website traffic quality assessment isn’t advertising, or defamatory as to site

Young Hollywood LLC v.
White Ops, Inc., No. CV 20-03334 PA (RAOx), 2020 WL 6162795 (C.D. Cal. Aug. 6,

Plaintiff is a
“publisher and distributor of exclusive, premium celebrity and lifestyle
content.” Its revenue comes exclusively from advertising and licensing content.
It worked with Telaria to sell ads and Prodege to advertise/drive traffic.
Prodege is an online marketing company that uses “incentivized” or “rewarded”
traffic in exchange for viewing ads in order to drive traffic to a client’s

Defendant White Ops
is a “cybersecurity company that claims to provide fraud detection services.” It
offers “MediaGuard pre-bid prevention,” which is a “ ‘pre-bid filter’ intended
to prevent fraud before [a] publisher’s [like Plaintiff’s] advertising
inventory is offered to advertisers for bidding.” The pre-bid filter “evaluates
every request for a bid and blocks fraudulent website traffic – known as
invalid traffic or IVT – from being seen or offered to advertisers.” White Ops
then publishes a “ ‘taxonomy’ list that categorizes [what Defendant] considers
to be IVT.” It allegedly maintains a domain blacklist, and distributes that to

Telaria became a
White Ops client, and then Prodege did. After that, White Ops allegedly “began
classifying a significant portion of [Plaintiff’s] traffic as [invalid] and
[began] blocking [Plaintiff’s] inventory from Telaria’s exchange.” Young
Hollywood “learned Telaria was rejecting [65-70%] of [Plaintiff’s] advertising
due to [Defendant’s] pre-bid filter,” meaning that [65-70%] of the advertising
opportunities [Plaintiff] sought to sell were not being shown to advertisers.” Young
Hollywood’s sites were also allegedly placed on the White Ops blacklist, and
White Ops allegedly blocked 99% of its traffic, even though its algorithms
couldn’t distinguish between “invalid traffic” and “incentivized” or “rewarded”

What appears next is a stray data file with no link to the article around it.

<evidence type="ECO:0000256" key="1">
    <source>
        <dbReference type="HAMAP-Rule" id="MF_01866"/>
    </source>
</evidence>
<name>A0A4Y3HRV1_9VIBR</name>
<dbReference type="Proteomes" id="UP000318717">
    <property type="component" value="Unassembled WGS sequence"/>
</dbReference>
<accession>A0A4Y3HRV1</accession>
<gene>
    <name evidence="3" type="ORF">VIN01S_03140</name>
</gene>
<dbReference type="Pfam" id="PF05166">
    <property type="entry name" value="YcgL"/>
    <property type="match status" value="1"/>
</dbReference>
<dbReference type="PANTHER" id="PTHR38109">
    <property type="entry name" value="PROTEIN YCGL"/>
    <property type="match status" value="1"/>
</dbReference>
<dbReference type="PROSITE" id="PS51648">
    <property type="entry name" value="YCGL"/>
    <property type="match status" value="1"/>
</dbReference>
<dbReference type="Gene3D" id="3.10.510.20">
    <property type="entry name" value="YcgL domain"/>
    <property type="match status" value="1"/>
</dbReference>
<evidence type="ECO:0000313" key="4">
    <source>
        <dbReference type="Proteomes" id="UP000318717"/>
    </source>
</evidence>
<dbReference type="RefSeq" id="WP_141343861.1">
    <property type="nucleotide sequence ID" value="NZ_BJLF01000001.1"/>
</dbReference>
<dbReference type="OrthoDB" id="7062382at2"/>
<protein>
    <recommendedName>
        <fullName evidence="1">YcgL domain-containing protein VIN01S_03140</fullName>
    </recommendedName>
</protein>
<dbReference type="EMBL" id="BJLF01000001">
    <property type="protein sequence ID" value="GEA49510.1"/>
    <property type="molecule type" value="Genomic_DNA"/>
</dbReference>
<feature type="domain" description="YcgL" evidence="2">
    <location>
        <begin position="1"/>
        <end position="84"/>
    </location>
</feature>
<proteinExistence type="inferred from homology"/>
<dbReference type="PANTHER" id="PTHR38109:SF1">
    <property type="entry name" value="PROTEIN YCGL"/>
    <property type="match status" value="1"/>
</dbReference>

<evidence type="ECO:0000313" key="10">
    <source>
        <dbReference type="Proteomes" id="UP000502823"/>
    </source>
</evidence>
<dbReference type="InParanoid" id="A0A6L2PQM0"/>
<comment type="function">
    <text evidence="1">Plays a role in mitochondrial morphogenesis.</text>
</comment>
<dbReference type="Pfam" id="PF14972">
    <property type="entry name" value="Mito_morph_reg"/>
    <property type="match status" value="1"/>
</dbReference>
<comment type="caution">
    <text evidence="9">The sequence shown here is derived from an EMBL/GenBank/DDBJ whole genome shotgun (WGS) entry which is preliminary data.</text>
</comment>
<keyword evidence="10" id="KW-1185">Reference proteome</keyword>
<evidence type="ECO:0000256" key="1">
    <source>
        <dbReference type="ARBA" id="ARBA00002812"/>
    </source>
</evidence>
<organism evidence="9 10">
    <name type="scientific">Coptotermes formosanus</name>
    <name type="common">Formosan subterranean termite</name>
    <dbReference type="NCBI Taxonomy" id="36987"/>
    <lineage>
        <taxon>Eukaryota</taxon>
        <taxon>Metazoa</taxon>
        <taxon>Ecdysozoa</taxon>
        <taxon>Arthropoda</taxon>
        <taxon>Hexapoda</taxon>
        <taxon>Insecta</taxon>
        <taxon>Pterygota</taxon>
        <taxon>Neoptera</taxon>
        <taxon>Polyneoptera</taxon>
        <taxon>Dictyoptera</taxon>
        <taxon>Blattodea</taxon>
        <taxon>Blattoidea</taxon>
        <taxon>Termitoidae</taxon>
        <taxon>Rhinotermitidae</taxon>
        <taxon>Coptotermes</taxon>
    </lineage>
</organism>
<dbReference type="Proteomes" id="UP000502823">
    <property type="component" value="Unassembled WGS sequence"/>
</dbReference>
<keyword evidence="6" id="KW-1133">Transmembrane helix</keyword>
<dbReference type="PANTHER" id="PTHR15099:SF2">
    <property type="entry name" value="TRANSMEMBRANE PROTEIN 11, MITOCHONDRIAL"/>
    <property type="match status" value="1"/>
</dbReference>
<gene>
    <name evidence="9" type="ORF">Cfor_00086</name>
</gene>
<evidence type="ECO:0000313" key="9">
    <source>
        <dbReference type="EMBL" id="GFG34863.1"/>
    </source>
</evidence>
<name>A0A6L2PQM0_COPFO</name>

traffic such as the traffic Prodege brought. Young Hollywood allegedly lost its
main source of income as a result, and suffered harm to its reputation as a
digital media provider.”

When Young Hollywood
tried to fix the problem, White Ops allegedly “made it clear that becoming a
client of [Defendant] is what it would take to resolve [Plaintiff’s] problem.” In
2020, the president/cofounder of White Ops allegedly acknowledged that its
updated algorithm could not differentiate between incentivized traffic and IVT,
which was likely the reason White Ops was flagging Young Hollywood’s
inventory.” Although he allegedly promised a technical solution, none

White Ops allegedly
falsely labeled Young Hollywood’s advertising space offerings as invalid in
reports disseminated to all of its clients,” including divisions of AT&T
and Verizon. Telaria allegedly “ended its over a decade long relationship with
[Plaintiff] after it was unsuccessful in helping remove [Defendant’s] blocks,” causing
a “direct loss of millions of dollars in advertising revenue.”

Young Hollywood sued
for (1) defamation, (2) trade libel, (3) product disparagement, (4) unfair
competition, (5) intentional interference with prospective economic advantage,
(6) negligent interference with prospective economic advantage, and (7)
negligence. The court granted a partial motion to dismiss.

Defamation: the
statements at issue didn’t call into question Young Hollywood’s “honesty,
integrity or competence,” as required for defamation.  The statements were about the quality of the
traffic to its site, not about its site itself or even whether Young Hollywood
knew about the supposed problems.

Lanham Act false
advertising: The court wrongly applied a competition requirement as an element
of whether the statements at issue were commercial advertising or promotion.
But it’s harmless error because the court also pointed out that the alleged
statements “were made to existing customers of Defendant, not to induce new
customers to purchase Defendant’s goods or services.” Such “private
communications to already existing customers of Defendant” weren’t advertising
[though I note it could be if it served customer retention purposes; still,
just listing Young Hollywood’s sites in itself isn’t obviously done to keep
customers buying.

from Blogger

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